COPENHAGEN — An upbeat mood reigned at Copenhagen Fashion Week since Danish fashion companies are expanding their work forces for the first time in five years amid signs of sustained strength in the industry’s foreign sales.
Total exports of Danish fashion, which account for 60 percent of the Danish fashion industry’s output, rose 1.8 percent in 2013 to 22.7 billion Danish kroner, or $4.17 billion. Germany and England were the biggest drivers, with exports up 5 and 7 percent, respectively, versus 2012. This offset the 5 percent drop in domestic sales in 2013. Currency conversions are calculated at average exchange for the periods concerned.
Dansk Fashion and Textile, the trade association for Danish textile and clothing companies, expects Denmark’s fashion exports to grow 2 percent this year.
“The numbers are positive in the first half of 2014,” said Thomas Klausen, chief executive officer of Dansk Fashion and Textile. “The mood is very optimistic. For the first time since 2009, more companies expect to hire than fire.”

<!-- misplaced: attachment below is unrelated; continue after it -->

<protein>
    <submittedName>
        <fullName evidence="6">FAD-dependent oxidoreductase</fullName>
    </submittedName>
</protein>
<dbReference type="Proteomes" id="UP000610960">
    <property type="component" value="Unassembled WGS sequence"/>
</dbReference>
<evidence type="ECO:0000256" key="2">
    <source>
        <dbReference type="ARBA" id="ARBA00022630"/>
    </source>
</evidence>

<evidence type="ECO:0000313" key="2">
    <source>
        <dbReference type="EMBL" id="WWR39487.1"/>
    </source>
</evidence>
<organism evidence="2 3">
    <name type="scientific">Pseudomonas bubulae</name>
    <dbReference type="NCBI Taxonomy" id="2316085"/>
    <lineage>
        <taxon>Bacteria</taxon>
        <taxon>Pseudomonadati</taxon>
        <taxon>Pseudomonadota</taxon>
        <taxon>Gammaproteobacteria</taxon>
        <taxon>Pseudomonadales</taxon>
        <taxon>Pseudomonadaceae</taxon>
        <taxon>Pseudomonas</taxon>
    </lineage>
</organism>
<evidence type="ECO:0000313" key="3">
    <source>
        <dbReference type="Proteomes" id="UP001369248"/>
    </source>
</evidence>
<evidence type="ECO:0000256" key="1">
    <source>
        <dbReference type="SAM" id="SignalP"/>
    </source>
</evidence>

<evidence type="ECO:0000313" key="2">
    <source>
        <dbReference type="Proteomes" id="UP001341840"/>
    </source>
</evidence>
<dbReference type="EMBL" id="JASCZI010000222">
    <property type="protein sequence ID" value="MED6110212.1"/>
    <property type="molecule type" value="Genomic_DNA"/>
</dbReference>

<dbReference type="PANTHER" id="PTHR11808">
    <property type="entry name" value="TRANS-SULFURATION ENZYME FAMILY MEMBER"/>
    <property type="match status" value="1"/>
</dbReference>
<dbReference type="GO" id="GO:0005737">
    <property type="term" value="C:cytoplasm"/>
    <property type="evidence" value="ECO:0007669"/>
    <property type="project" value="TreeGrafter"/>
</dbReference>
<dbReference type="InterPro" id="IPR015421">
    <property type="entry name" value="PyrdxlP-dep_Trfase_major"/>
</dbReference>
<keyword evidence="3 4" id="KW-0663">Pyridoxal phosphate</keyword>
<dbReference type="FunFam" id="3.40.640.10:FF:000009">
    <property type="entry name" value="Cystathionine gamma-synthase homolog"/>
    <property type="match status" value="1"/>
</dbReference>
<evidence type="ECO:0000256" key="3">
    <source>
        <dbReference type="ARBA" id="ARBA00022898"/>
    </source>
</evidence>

Out of around 170 companies surveyed by the association, 60 percent said they were expecting to hire and 70 percent said they were expecting growth. Another positive sign is the growing number of international visitors to Copenhagen Fashion Week, which this season ran Aug. 3 to 8, according to Klausen. RELATED STORY: Danish Jewelry in the Spotlight >>
Buyers praised Danish fashion’s light modern aesthetic and the innovative use of fabrics, as seen on the runways of rising talents Asger Juel Larsen, Mark Kenly Domino Tan and Max Nørgaard. The region’s jewelry also impressed with high-quality materials.
“The focus on sustainability is what differentiates us,” said Eva Kruse, ceo of Copenhagen Fashion Week, which draws around 40,000 industry professionals. “We are putting the focus on all the brands that are telling a sustainable story,” she added, citing Barbara I Gongini, who had the opening show, and newcomer Fonnesbech.
They were among more than 30 women’s and men’s labels showing this season, including rising talents such as Freya Dalsjö and Larsen, winner of the European regional award of the International Woolmark Prize in men’s wear, and regulars such as Designers Remix, Baum und Pferdgarten and By Malene Birger.